Urban - Ironies of New Urbanism, Grant.docx

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Western University
Political Science
Political Science 3364F/G
Timothy Cobban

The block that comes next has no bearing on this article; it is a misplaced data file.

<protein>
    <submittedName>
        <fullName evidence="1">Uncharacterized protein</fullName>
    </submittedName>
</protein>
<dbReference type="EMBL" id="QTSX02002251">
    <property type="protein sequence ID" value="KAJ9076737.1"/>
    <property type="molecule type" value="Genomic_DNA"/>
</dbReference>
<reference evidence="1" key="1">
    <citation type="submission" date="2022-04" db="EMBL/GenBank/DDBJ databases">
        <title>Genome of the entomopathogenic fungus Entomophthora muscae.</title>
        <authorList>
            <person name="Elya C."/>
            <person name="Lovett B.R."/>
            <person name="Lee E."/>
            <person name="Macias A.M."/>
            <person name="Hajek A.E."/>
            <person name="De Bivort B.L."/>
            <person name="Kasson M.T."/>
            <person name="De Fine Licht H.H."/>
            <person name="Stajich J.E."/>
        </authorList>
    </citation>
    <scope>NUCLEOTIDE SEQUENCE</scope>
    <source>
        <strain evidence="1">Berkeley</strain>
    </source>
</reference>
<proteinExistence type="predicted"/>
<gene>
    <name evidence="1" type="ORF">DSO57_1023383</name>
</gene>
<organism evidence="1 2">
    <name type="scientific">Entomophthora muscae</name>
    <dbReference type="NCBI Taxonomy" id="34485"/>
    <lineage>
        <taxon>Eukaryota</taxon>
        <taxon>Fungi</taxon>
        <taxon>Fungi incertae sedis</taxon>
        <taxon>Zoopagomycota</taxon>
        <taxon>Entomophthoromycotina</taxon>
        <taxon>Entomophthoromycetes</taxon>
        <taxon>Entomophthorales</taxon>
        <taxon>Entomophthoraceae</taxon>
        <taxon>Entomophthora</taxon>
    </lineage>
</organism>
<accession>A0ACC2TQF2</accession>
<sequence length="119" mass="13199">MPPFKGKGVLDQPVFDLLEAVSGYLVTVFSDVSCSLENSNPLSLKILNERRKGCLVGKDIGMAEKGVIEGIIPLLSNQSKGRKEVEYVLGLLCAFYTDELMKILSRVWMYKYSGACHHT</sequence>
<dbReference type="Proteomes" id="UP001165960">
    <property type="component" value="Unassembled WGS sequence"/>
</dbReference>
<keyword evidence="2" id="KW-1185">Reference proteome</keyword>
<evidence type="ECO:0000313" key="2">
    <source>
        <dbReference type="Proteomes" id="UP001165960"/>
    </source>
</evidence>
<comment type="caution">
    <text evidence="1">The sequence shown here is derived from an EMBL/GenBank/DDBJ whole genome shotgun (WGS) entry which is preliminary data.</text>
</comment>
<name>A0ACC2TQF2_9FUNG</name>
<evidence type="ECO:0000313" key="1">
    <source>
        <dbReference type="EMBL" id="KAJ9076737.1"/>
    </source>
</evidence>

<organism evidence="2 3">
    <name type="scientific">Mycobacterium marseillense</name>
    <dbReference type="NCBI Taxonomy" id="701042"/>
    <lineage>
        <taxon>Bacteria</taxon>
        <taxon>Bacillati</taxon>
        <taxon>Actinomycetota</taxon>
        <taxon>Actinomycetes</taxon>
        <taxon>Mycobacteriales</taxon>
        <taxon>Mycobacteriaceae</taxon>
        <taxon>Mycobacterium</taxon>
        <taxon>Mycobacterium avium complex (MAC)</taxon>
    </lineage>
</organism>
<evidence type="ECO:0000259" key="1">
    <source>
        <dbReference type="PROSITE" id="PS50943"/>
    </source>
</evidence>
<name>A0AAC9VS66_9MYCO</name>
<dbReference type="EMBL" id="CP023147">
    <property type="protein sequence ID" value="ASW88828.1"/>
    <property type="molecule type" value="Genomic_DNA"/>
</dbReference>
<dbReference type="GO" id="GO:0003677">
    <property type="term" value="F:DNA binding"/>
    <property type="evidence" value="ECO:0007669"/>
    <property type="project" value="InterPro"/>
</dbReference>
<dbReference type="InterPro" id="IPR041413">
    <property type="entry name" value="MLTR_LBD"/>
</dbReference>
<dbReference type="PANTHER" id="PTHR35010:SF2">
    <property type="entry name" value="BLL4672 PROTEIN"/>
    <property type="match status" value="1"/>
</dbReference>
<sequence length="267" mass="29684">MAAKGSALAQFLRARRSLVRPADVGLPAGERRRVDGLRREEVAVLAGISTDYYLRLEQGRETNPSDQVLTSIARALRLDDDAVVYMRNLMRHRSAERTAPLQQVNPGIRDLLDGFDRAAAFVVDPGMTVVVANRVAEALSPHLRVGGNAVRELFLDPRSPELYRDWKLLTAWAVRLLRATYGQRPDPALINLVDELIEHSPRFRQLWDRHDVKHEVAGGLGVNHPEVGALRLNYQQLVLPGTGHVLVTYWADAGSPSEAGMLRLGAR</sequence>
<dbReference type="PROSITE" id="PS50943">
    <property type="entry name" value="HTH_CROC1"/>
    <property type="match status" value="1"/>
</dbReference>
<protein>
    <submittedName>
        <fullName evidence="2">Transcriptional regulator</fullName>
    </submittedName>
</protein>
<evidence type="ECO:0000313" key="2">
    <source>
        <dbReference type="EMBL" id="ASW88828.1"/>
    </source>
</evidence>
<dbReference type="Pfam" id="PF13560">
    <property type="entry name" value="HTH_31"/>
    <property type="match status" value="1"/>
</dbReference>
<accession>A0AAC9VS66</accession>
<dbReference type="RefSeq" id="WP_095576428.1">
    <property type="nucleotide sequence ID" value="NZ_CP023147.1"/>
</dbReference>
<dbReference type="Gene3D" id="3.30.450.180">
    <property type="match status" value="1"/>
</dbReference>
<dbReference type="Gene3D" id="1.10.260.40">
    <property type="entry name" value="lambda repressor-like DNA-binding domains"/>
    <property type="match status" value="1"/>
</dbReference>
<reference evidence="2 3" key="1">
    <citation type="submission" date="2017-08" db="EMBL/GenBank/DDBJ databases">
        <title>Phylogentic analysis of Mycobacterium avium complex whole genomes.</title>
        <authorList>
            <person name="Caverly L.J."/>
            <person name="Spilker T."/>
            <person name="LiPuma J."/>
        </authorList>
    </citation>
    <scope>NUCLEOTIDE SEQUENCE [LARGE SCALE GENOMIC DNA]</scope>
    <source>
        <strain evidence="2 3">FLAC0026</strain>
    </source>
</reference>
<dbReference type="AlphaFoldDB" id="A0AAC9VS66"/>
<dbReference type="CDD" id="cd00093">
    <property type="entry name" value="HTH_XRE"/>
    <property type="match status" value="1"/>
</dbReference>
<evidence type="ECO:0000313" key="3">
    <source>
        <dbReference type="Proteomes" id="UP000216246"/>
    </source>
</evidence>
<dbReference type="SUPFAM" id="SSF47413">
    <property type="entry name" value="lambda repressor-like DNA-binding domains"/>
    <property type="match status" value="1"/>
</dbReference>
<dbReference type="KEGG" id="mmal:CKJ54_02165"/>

THE IRONIES OF NEW URBANISM  Experience with new urbanism projects has begun to expose some contradictions between theory and practice  Popular planning movements have the potential to polarize  Investigating new urbanism in practice reveals several ironies: discontinuities between the values that new urbanism practitioners affirm and that those that new urbanism practice exemplifies  The discourse of new urbanism proponents reveals the importance of the attributes traditional, public, urban, and democratic to establishing the innovation of new urbanism from the models it seeks to supplant DEFINING NEW URBANISM  Europe New Urbanism and related approaches share an interest in designing urban places that are vibrant, mixed use and pedestrian-friendly, with well defined edges, coherent open space systems and civic centres  While American new urbanism often proposes connected street systems and traditional architectural designs, European approaches may feature modernist architecture and secluded residential streets or mews  These movements together present a reasonably coherent internationally influential approach that we can legitimately call new urbanism – without capitals REVEALING THE IRONIES  Practice contrasts with rhetoric  - new urbanism appeals to traditional forms and values while adopting modernist tactics  New urbanism supports enhancing the public realm while advancing the private realm  New urbanism advocates urban forms while building suburban enclaves  New urbanism calls for democratic and participatory communities and an egalitarian social vision while insisting on the need for expert judgement and producing developments for elite consumers  Blame modernism – for undermining the values and patterns that made nineteenth century towns and cities strong urban centres  New urbanism approaches seek to re-establish the centred city of the early 20 century, when workers rode street cars or walked to their jobs downtown  Neo-traditionalism idealizes the American small town wi
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